Archaeology: A Native History of Kentucky

As currently understood, American Indian history in Kentucky is over eleven thousand years long. Events that took place before recorded history are lost to time. With the advent of recorded history, some events played out on an international stage, as in the mid-1700s during the war between the French and English for control of the Ohio Valley region. Others took place on a national stage, as during the Removal years of the early 1800s, or during the events surrounding the looting and grave desecration at Slack Farm in Union County in the late 1980s.

Over these millennia, a variety of American Indian groups have contributed their stories to Kentucky’s historical narrative. Some names are familiar ones; others are not. Some groups have deep historical roots in the state; others are relative newcomers. All have contributed and are contributing to Kentucky’s American Indian history.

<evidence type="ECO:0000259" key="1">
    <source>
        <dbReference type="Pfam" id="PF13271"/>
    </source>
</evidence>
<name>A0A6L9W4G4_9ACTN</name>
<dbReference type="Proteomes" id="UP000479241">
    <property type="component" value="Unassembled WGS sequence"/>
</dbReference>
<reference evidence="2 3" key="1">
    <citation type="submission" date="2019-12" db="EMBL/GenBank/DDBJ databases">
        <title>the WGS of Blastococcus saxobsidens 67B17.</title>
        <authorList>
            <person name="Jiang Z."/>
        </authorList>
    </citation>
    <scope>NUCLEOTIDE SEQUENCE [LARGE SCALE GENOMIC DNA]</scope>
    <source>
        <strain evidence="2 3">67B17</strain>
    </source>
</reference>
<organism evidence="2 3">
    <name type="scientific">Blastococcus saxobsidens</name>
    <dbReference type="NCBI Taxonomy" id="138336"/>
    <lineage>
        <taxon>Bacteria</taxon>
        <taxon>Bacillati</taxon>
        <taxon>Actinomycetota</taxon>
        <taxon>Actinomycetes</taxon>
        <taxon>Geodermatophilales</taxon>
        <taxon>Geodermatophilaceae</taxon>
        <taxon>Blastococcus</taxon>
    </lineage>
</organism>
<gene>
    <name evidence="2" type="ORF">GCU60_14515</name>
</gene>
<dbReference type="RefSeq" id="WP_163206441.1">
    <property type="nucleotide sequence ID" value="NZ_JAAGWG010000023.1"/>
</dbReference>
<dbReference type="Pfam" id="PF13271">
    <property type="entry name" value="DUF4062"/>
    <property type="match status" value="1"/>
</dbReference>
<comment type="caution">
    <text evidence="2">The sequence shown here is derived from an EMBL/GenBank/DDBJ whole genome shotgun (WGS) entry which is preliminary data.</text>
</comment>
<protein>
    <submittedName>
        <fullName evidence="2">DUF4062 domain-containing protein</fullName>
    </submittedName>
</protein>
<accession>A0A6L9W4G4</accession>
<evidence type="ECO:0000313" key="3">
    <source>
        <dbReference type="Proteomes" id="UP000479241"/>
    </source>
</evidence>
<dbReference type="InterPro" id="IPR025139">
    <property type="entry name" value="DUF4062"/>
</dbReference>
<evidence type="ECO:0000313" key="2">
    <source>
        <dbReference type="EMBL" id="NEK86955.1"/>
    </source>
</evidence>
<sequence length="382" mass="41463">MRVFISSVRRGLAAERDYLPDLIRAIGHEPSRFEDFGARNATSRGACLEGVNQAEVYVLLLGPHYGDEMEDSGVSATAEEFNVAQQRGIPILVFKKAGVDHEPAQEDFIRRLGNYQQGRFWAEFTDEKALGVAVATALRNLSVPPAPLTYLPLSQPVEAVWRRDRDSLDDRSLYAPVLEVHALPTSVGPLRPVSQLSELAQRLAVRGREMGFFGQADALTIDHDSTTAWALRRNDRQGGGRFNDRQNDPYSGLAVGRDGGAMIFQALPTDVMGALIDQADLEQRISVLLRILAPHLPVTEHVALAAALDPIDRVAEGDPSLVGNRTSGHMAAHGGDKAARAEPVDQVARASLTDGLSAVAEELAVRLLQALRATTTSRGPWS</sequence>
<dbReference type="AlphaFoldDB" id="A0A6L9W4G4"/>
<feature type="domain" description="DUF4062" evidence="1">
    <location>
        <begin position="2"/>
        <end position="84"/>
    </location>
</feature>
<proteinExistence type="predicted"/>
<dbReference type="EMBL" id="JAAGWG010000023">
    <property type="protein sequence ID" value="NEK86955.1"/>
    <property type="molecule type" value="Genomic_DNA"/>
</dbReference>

The bulk of Kentucky’s American Indian history is written within the Commonwealth’s rich archaeological record: thousands of camps, villages, and town sites; caves and rockshelters; and earthen and stone mounds and geometric earthworks. After the mid-eighteenth century arrival of Europeans in the state, part of Kentucky’s American Indian history can be found in the newcomers’ journals, diaries, letters, and maps, although the native voices are more difficult to hear. Later history is recorded in newspapers, books, histories, and encyclopedias. It also is found in the oral traditions, spiritual beliefs, art, music, and cultural events native peoples have passed down through generations.

From this complex mix of sources, an American Indian history emerges that reflects cultural, religious, and ethnic diversity; chronicles challenges, triumphs, and losses; and paints a picture of human endurance. It can be considered in five broad periods: First Peoples (9,500 BCE – CE 1539), Foreign Influences (1539-1730), Intersection of Two Worlds (1730-1825), Removal and Its Aftermath (1825-1980), and Greater Visibility and Action (1980-PRESENT).

A Native History of KY Gywnn Henderson PhD David Pollack.PhDpdf